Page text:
As already mentioned in Part 1 of the Botany Bay NP excursion story, the trip did not result in the sighting of any new birds, however, some of the "old" birds put on some high quality display worth a bit of memory card activity.

From a bird sighting point of view, the highlight of the day was probably a close'ish encounter with a White-bellied Sea-Eagle. Despite being top of the food chain these birds are surprisingly shy and vigorously try to avoid encounters with humans, wonder why? .... !!! Sometimes the gain is too tempting though and what looked like a dead squid floating around close to shore was too much of a temptation for an adult WBSE, bringing it into photography range.

Having one of these great birds circling above you is a fantastic sight! Cruising slowly down towards the ocean using a minimum of power, nearly disappearing behind the waves, hooking onto its prey and then lifting of with the help of its enormously powerful wings is quite an experience to witness for a Jutlandian farm boy :-D

Otherwise it was mostly the usual suspects hanging out around Boat Harbour. Most of the terns were the crested variety:

A good collection of cormorants, quite sure I saw two Eastern Reef Egrets, Black-fronted Dotterel and a few Pacific Golden Plovers - wonder when the American will show up? ;-)

Walking towards Cape Solander was disappointing from a birding point of view - but great in so many other ways - it might have been slightly too windy for birdwatching, the wind coming from the west also removing any hope of seeing any of the larger pelagic species. Instead I was trying to get some close up shots of some feathered wildlife. Trying to sound like a juicy lizard ... or potentially just looking very harmless seems to do the trick - These pictures have hardly been cropped so if someone wants to count nose hairs I can send the RAW files :-D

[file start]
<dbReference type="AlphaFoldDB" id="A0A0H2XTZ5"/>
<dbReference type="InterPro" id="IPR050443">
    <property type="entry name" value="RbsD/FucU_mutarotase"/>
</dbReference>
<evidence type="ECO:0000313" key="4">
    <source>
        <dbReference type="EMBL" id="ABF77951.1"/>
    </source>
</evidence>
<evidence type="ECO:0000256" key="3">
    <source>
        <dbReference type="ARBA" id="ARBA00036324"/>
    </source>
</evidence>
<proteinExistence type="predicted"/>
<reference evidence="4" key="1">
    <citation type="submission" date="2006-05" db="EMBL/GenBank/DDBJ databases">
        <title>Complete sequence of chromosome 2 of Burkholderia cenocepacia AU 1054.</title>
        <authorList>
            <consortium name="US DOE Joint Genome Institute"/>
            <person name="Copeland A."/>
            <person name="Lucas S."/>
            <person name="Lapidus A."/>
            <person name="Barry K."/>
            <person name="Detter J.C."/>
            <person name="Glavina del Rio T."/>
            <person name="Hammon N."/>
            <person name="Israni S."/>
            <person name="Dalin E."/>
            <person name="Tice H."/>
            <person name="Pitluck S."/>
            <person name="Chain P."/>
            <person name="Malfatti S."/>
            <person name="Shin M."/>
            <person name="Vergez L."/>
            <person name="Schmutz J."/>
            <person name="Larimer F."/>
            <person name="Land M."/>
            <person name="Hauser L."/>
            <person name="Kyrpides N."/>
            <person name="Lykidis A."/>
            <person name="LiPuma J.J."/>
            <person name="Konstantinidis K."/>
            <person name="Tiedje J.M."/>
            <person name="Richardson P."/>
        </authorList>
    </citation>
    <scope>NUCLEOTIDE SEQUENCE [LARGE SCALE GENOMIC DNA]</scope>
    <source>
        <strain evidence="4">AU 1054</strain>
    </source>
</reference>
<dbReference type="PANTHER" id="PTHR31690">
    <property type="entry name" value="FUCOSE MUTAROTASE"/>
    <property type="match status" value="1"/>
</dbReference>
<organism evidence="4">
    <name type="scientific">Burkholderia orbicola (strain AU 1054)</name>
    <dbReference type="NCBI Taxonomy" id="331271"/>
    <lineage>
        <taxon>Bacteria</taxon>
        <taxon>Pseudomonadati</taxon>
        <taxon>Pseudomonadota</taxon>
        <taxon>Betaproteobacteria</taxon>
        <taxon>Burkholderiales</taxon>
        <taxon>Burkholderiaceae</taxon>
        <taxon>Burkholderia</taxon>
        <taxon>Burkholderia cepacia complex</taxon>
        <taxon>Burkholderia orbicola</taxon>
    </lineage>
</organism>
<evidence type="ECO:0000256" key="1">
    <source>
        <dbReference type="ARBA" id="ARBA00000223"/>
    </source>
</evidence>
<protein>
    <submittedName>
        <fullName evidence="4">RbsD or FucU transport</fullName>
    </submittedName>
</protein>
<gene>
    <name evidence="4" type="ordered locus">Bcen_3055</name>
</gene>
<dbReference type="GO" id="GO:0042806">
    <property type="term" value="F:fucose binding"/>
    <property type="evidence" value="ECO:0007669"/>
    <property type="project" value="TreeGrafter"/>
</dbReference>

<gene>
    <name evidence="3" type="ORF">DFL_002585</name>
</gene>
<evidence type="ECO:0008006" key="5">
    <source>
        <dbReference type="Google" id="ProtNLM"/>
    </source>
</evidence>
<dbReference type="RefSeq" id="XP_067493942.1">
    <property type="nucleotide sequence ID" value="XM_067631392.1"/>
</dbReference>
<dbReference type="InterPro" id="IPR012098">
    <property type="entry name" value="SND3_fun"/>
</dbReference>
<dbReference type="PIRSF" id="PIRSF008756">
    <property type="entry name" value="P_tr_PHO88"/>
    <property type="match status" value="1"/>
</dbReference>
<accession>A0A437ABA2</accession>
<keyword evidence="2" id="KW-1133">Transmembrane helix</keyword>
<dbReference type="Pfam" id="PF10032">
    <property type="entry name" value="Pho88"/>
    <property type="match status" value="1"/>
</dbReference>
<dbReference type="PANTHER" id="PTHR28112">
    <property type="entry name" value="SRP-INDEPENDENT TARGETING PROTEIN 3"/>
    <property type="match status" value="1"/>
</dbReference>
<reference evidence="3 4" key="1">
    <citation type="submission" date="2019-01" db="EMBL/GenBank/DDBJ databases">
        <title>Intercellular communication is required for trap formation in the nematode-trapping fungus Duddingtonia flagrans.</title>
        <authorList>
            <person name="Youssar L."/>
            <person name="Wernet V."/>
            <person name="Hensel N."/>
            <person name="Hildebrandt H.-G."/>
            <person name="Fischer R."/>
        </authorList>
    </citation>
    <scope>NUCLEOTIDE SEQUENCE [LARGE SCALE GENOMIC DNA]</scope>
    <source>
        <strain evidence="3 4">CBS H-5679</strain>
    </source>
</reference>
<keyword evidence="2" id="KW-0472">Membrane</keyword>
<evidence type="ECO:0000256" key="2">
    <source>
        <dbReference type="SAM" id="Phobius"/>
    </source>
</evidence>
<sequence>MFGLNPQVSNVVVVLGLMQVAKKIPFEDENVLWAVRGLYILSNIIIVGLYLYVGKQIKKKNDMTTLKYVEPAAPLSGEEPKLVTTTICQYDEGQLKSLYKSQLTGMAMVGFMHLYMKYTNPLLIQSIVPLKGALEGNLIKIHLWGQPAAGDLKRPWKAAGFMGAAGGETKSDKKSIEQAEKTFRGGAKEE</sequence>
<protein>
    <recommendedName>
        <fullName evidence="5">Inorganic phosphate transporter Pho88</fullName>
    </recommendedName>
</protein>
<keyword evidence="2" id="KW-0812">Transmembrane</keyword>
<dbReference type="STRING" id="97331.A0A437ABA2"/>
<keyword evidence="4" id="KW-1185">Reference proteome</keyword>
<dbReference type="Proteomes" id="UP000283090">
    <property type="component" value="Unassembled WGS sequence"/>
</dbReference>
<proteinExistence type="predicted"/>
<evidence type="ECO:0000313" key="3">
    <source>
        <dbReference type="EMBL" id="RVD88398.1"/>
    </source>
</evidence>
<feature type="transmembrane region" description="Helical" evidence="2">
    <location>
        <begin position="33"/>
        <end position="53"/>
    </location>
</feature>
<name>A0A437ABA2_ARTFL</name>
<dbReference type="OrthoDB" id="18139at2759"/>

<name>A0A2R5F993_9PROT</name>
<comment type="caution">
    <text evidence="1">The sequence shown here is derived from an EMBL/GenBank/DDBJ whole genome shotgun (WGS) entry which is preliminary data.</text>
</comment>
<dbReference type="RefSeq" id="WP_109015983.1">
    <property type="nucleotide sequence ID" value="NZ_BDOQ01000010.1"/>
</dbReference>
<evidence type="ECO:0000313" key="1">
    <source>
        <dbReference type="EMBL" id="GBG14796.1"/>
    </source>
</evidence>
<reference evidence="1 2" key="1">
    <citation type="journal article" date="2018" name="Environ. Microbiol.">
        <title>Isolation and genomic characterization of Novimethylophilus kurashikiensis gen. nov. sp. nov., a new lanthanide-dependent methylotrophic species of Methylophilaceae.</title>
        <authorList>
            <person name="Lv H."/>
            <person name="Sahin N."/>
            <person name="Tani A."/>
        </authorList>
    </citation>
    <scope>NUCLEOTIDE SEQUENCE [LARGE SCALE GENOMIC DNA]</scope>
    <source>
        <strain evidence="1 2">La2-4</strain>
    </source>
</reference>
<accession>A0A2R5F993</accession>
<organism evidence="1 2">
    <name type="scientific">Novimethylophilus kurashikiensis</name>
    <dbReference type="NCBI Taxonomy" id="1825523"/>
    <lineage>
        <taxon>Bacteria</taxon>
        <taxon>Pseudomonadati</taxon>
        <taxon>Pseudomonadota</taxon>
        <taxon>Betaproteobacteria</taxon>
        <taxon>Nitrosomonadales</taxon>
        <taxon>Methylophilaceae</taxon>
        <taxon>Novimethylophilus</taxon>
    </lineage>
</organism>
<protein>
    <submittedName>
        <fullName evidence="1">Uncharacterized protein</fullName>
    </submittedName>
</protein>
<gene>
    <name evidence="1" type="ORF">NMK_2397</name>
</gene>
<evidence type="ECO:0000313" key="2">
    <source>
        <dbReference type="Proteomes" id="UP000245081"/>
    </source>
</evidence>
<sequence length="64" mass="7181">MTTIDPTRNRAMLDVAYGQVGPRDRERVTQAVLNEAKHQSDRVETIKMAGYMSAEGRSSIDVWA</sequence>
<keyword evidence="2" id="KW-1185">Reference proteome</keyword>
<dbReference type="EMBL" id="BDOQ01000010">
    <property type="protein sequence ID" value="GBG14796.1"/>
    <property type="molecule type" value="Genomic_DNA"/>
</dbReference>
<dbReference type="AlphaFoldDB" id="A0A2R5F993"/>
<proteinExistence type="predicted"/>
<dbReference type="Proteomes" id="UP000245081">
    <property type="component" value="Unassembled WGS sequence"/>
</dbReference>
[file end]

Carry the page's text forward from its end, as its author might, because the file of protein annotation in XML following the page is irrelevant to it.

Thursday, September 24, 2009

A Long Day in Botany Bay NP - Part 1 - Reptiles

Had a big day down south last weekend, weather is improving fast and all kinds of wildlife is creeping out from under their rocks to take advantage of the sun - that included yours truly, who had managed to get out of bed and was pretty determined to make a day out of it in combo with the camera.

I did not see any new birds, despite of a rumored visit by a red knot, but there was heaps of other stuff going on including an impressive selection of reptiles. Identification of reptiles is significantly more difficult than for the birds, guess they are less mobile and hence more prone to the development of local characteristics. An excellent starting point though is the NPWS Atlas of NSW wildlife in combo with a reptile book or - even better - the internet. Utilizing those sources I risk one eye and claim the first two pictures above to be of a Jacky Lizard (Amphibolurus muricatus).

I used most of the day in the National park. Making my way to Boat Harbour in the western end of the park and following the coast all the way around to Cape Solander. Covering quite a few types of habitats.

One of the top spots for reptiles is just off the carpark - less than 100 meters down towards the water and follow the path to the right - water drains through this area keeping it moist and a number of big boulders provide protection for the inhabitants.

There are always some opportunistic predaceous birds hanging around though; ravens, magpies and kestrels, guess they would not be there if they were not lucky once and a while and the presence of a few surprisingly short lizards seems to suggest that indeed it is a dangerous job being a lizard.

Have had a hard time identifying the skink above, best guess is some type of Garden or Grass Skink (Lampropholis delicata or L. guichenoti) The wildlife atlas does indeed suggest that there is another type of Lampropholis running around in Botany Bay NP. The big colorful one in the picture below looks very much like a Eastern Water-skink (Eulamprus quoyii), but as with all of the "guesses" suggestions are very welcome. :-)